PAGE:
Biodegradable products, such as disposable cups and utensils, may be doing more harm than good in landfills, according to researchers from North Carolina State University in Raleigh.
The study, which was published online in Environmental Science & Technology, found that so-called eco-friendly products release a powerful greenhouse gas as they break down.
The problem is attributable to the rate at which biodegradable materials break down, the study found. According to Federal Trade Commission guidelines, products marked as biodegradable should decompose within “a reasonably short period of time” after disposal.
But that rapid deterioration may be environmentally harmful, the researchers found.
Federal regulations do not require landfills that collect methane to install gas collection systems for at least two years after the waste is buried. If materials break down and release methane too quickly, the study said, much of the methane is likely to be emitted before the collection technology is installed. This means less potential fuel for energy use and more greenhouse gas emissions.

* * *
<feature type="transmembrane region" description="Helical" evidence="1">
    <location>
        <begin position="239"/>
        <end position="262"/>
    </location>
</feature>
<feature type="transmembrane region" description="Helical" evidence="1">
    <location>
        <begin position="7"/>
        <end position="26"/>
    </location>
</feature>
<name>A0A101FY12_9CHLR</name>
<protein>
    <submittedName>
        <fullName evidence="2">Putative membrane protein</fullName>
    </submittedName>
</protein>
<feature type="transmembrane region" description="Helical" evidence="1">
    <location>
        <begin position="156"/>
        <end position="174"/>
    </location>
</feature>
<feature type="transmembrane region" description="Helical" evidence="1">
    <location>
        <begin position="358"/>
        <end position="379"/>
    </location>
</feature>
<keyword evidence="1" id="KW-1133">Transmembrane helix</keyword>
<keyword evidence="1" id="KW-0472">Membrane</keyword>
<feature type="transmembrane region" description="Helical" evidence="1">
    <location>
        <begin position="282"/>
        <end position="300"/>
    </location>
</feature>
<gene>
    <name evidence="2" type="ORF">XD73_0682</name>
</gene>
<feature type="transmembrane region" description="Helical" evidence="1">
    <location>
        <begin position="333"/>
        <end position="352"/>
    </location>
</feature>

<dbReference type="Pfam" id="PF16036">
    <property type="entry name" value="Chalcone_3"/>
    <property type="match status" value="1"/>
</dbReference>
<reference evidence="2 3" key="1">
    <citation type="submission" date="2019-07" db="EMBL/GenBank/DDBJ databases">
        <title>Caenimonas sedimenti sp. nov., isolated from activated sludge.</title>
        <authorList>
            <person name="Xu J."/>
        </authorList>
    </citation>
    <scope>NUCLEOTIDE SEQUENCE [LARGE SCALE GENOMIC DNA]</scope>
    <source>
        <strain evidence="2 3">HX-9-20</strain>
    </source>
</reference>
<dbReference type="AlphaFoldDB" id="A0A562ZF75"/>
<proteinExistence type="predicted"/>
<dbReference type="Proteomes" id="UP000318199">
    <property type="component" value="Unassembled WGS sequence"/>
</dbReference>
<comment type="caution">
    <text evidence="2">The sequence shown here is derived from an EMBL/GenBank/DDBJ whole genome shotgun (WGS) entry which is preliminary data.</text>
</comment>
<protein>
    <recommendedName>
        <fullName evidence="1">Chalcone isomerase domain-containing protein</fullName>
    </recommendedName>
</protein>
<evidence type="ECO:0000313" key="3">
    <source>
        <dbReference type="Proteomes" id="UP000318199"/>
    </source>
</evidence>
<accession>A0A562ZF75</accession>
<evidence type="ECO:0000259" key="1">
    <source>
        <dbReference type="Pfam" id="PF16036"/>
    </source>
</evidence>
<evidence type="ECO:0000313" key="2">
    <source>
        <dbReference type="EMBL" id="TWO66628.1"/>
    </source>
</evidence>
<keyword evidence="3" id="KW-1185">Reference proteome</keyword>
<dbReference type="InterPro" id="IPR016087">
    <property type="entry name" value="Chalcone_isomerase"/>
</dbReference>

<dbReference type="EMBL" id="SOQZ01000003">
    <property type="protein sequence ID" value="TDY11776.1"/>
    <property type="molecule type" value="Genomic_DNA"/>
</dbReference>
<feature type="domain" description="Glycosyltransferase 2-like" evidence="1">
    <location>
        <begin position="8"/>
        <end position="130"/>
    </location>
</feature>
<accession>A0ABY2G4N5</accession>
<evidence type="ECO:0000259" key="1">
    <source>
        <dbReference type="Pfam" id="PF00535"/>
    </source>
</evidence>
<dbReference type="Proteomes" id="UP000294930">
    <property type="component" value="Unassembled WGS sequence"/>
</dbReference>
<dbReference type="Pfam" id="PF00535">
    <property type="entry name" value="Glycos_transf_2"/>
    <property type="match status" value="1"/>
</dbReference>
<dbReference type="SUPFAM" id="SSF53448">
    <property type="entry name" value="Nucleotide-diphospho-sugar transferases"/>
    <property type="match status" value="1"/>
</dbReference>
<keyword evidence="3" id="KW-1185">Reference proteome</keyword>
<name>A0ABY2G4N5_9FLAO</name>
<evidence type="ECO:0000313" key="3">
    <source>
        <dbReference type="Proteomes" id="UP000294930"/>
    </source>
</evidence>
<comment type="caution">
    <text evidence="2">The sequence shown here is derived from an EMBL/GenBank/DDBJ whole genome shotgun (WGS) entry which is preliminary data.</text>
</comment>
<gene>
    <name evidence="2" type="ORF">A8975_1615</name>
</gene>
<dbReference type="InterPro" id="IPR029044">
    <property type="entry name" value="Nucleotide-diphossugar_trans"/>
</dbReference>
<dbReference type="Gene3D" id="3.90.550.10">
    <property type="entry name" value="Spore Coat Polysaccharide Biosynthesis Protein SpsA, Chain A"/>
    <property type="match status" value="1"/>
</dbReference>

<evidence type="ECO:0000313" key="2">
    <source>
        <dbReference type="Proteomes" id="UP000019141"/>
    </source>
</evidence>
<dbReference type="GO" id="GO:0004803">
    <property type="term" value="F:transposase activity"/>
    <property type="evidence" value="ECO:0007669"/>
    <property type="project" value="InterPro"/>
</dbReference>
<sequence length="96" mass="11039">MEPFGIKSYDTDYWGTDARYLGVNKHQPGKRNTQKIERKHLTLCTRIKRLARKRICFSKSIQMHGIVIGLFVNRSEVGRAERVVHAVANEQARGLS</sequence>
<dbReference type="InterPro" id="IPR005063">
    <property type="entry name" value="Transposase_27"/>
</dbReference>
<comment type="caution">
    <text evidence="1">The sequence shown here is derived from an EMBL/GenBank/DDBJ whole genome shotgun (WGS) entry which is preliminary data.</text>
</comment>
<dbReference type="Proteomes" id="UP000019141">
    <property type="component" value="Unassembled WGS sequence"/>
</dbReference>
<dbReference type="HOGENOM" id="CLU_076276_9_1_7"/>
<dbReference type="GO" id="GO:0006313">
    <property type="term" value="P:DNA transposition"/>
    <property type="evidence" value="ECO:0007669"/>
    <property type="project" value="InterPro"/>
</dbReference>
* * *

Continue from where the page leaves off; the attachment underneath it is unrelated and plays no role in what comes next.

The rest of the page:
The researchers found that a slower rate of biodegradation is more environmentally friendly because the majority of the methane production will occur after the methane collection system is in place.
“Methane can be a valuable energy source when captured, but is a potent greenhouse gas when released into the atmosphere,” said Morton Barlaz, co-author of the study and a professor at and head of the university's department of civil, construction and environmental engineering, in a statement. “In other words, biodegradable products are not necessarily more environmentally friendly when disposed of in landfills.”